Howie Schultz

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Howie Schultz
First baseman
Born: (1922-07-03)July 3, 1922
Saint Paul, Minnesota
Died: October 30, 2009(2009-10-30) (aged 87)
Chaska, Minnesota
Batted: Right Threw: Right
MLB debut
August 16, 1943, for the Brooklyn Dodgers
Last MLB appearance
September 8, 1948, for the Cincinnati Reds
MLB statistics
Batting average .241
Home runs 24
Runs scored 163

Howard Henry "Howie" Schultz (July 3, 1922 – October 30, 2009), nicknamed "Stretch" and "Steeple",[1] was an American baseball and basketball player from Saint Paul, Minnesota.

Due to his height, 6-foot-6-inch (1.98 m), he was not allowed to serve in the armed forces during World War II.[2] From 1943 to 1948, Schultz, played Major League Baseball as a member of the Brooklyn Dodgers, Philadelphia Phillies, and Cincinnati Reds. He primarily played as a first baseman and has a career batting average of .241. Schultz was traded by Brooklyn to make room for Jackie Robinson.

In the offseason, Schultz played professional basketball. He was with the Anderson Packers of the NBL for three seasons. When the Packers moved to the NBA, Schultz served as their player-coach before being traded to the Fort Wayne Pistons midseason. Schultz later played two seasons with Minneapolis Lakers, winning a championship in 1952. Schultz averaged 9.7 points per game in the NBL, and 5.3 in the NBA[3] Schultz was one of the few players who qualified for pensions from both major league baseball and the NBA.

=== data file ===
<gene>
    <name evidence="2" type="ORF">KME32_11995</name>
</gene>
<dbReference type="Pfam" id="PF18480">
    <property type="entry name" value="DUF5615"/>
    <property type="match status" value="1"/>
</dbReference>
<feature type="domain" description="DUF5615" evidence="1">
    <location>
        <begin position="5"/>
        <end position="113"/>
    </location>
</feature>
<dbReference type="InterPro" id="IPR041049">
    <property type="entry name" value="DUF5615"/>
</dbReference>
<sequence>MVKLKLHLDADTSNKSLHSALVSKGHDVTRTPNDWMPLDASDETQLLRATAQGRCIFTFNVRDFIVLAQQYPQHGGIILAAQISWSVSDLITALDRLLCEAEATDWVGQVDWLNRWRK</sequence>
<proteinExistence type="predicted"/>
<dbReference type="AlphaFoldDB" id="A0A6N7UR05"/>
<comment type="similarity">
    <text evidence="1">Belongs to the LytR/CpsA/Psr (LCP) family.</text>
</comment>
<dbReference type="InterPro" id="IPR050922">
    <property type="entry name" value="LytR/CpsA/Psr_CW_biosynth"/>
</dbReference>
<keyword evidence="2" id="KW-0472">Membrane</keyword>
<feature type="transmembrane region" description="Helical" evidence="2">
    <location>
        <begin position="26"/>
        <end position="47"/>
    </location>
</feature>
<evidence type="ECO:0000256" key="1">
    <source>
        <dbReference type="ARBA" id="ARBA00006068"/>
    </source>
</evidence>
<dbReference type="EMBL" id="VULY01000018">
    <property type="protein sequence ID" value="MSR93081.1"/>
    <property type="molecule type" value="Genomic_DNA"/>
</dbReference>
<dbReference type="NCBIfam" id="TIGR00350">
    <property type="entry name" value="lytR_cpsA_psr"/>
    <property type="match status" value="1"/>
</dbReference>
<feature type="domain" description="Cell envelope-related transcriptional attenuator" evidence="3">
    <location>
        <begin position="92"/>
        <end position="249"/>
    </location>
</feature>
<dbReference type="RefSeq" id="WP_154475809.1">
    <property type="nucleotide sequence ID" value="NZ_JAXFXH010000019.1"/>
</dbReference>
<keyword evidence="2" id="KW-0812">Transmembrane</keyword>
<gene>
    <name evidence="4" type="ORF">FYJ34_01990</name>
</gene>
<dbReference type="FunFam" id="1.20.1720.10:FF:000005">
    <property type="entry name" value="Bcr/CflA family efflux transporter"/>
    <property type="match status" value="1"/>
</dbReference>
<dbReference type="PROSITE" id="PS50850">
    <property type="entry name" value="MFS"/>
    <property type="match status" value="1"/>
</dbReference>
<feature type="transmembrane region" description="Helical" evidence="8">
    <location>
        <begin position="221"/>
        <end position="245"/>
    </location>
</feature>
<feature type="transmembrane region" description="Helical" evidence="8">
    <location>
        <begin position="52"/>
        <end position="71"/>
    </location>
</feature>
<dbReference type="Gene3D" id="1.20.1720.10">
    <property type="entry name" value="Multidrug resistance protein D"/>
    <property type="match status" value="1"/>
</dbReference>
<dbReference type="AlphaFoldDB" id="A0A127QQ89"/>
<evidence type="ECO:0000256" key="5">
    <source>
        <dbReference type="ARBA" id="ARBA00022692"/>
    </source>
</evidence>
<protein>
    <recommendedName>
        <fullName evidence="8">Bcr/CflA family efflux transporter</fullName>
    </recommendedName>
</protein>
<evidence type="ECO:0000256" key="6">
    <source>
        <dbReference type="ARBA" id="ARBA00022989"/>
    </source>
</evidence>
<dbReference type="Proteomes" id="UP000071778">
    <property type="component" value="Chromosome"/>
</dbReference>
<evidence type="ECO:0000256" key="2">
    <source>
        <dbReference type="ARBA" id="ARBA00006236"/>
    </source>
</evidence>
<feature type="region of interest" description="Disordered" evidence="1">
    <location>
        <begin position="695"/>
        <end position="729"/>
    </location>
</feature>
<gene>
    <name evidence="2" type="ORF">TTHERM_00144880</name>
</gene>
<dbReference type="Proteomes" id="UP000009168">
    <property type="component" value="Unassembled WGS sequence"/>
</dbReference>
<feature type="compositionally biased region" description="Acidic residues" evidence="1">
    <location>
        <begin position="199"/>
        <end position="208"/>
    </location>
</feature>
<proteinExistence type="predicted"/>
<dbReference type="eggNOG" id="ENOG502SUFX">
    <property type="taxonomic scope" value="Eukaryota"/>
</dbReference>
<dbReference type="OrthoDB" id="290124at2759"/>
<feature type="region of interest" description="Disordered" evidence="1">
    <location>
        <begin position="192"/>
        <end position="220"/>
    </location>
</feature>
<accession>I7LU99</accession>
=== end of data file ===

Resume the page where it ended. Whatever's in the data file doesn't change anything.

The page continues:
Howie Schultz died on October 30, 2009, aged 87, after a brief battle with cancer, in Chaska, Minnesota.[2]

Basketball career[edit]

In the 1949-1950 season, Howie Schultz played for the Anderson Packers. In the same year, he was traded to the Fort Wayne Pistons. In the 1950-1951 season, he left for basketball to play baseball. He later joined the Minneapolis Lakers for two seasons. In the championship against the New York Knicks, Schultz reportedly threw a punch at 6'3" Small Forward Ernie Vandeweghe in game 4 of the NBA Championship. Schultz was ejected after receiving a Technical Foul and received a 50 dollar fine. He retired after 4 years in the league in 1952.


  1. ^ "Howie Schultz career statistics". Sports Reference LLC. Retrieved 2009-10-31. 
  2. ^ a b Brackin, Dennis (2009-10-30). Legendary "St. Paul athlete Howie Schultz dies" Check |url= scheme (help). Star Tribune. Retrieved 2009-10-31. 
  3. ^ "Howie Schultz NBL Stats". 

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